At 15 you began living in a children's centre with your four younger brothers and sisters. How did this change your life?

The medicine for my father had been expensive, and my mother couldn't afford to look after all the kids alone. She also had problems with gangsters. One time they put my mother and sister in the hospital. After this she applied to send my younger brothers and sisters to stay at the Sunrise Children's Village, which was close to her house in Takhmao. When I heard that, I was very scared for them. I thought there would be a lot of gangsters there and someone might hurt my family. I wanted to go with them to protect them.

After a week at Sunrise I felt very happy. I made a lot of friends and I had everything I wanted - books, pens, English lessons, computers. My first day at school I felt so happy.

When I heard the older boys speaking English I felt so jealous. I had never had the chance to learn English before, so I tried so hard. Everywhere I went I took my study books to practise. Life for me after that was absolutely different. There were so many opportunities. I loved it.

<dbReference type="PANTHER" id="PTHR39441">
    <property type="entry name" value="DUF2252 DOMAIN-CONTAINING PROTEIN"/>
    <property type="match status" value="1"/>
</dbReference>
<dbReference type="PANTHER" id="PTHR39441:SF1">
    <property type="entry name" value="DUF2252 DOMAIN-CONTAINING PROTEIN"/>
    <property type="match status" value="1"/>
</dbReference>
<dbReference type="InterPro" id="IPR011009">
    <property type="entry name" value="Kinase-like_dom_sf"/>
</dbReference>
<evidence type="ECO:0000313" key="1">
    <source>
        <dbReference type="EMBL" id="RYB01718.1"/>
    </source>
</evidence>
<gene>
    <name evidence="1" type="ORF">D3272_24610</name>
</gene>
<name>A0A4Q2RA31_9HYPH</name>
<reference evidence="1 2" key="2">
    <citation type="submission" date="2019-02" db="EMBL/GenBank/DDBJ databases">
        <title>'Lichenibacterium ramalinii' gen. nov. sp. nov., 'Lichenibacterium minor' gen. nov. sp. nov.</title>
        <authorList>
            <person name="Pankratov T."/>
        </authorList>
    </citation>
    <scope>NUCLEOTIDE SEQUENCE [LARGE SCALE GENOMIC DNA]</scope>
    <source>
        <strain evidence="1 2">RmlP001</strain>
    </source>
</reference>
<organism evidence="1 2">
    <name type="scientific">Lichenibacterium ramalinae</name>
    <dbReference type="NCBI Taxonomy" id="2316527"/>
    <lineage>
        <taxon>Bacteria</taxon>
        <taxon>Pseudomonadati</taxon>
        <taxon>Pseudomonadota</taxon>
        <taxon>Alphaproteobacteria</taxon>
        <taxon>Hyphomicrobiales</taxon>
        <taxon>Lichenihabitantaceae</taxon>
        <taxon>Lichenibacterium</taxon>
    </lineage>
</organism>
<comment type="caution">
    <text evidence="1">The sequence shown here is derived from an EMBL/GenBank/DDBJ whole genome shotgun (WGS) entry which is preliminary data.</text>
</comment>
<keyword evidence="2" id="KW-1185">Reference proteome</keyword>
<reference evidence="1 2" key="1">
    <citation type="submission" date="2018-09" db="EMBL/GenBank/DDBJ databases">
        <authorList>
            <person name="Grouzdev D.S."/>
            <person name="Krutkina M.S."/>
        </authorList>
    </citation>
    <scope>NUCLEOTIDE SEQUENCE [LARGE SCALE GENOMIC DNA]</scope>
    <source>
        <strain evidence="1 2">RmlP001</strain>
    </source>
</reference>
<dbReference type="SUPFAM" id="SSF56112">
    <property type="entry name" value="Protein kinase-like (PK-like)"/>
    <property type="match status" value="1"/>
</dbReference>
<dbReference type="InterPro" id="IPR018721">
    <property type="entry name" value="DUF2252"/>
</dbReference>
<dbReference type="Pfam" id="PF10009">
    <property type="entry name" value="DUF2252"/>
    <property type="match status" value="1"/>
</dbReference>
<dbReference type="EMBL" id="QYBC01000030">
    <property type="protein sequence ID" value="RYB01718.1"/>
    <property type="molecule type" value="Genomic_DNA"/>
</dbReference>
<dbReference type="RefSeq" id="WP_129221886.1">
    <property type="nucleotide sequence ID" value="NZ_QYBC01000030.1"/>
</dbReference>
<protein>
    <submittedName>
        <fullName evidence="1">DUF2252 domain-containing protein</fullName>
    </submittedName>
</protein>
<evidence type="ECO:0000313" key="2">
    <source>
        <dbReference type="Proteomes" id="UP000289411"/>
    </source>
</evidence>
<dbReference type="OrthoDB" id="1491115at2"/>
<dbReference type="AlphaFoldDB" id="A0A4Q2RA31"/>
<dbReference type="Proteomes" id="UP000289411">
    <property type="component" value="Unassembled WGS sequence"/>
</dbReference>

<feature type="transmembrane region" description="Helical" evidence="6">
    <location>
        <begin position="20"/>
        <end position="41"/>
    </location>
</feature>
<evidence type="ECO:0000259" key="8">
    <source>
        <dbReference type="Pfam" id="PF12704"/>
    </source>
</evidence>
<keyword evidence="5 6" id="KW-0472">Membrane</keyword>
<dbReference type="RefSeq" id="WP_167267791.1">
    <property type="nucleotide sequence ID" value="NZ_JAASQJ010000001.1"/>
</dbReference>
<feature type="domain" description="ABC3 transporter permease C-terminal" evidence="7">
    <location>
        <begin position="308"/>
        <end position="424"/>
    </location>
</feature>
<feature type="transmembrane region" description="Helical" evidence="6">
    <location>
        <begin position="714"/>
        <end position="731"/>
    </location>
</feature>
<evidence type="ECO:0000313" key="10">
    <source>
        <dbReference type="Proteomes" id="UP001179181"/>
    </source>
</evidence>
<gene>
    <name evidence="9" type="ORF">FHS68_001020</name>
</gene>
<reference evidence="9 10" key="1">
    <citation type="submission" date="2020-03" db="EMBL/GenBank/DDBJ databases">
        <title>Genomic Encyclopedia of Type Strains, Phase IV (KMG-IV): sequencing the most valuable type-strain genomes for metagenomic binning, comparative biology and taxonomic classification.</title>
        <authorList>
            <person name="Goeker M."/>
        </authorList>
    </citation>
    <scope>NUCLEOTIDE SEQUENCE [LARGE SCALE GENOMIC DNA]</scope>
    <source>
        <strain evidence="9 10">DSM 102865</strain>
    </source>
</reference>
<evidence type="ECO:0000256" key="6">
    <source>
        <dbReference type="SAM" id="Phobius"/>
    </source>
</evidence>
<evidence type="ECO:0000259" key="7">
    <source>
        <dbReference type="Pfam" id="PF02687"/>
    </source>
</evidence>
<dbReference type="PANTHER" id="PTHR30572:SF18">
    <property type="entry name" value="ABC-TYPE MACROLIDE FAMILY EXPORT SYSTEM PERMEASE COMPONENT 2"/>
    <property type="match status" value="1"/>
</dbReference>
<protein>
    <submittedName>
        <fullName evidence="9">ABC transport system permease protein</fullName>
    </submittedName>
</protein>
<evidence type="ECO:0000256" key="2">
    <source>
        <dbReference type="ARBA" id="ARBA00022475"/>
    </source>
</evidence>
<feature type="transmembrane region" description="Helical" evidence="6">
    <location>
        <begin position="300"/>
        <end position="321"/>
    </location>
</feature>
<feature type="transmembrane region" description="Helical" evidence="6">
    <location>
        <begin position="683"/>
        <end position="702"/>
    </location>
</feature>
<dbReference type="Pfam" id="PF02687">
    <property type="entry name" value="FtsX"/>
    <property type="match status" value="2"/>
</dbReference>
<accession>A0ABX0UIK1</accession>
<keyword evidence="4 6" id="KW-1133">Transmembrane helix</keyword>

Before at night I had to go out to find food, but here I could concentrate on my study. I could study with my friends and we could learn from each other and have a lot of fun.

After six months I was top of the class in English study, Khmer and computers. Last year, with my high marks I had the opportunity to apply for a scholarship with Blackfriars private boy's school in Adelaide. After being shortlisted to the top 10, I had an interview and tests, and I was chosen.

How have you found life in Australia so far?

From the beginning it was so difficult - different language, different lifestyle, different system of schooling. It took about six months to feel comfortable and get used to everything new. I still miss all the kids here and my family very much. I feel a bit lonely in Australia but it's OK, it's for my future so I have to.

You are now looking toward studying business in an Australian university next year. What are your plans when you reach the end of your degree?
I really want to come back and give some advice to the kids here; show them what a difference a good education can make. I want to encourage them to study hard. I really want to see all of them have a good job and a good life.

It makes me sad to see some kids that have an opportunity for a great future but throw it away. They don't think about their future, about their family, or the places like Sunrise who paid for everything for them to study. When you come from a poor background you should never forget what life was like in the past and appreciate the opportunities you have now.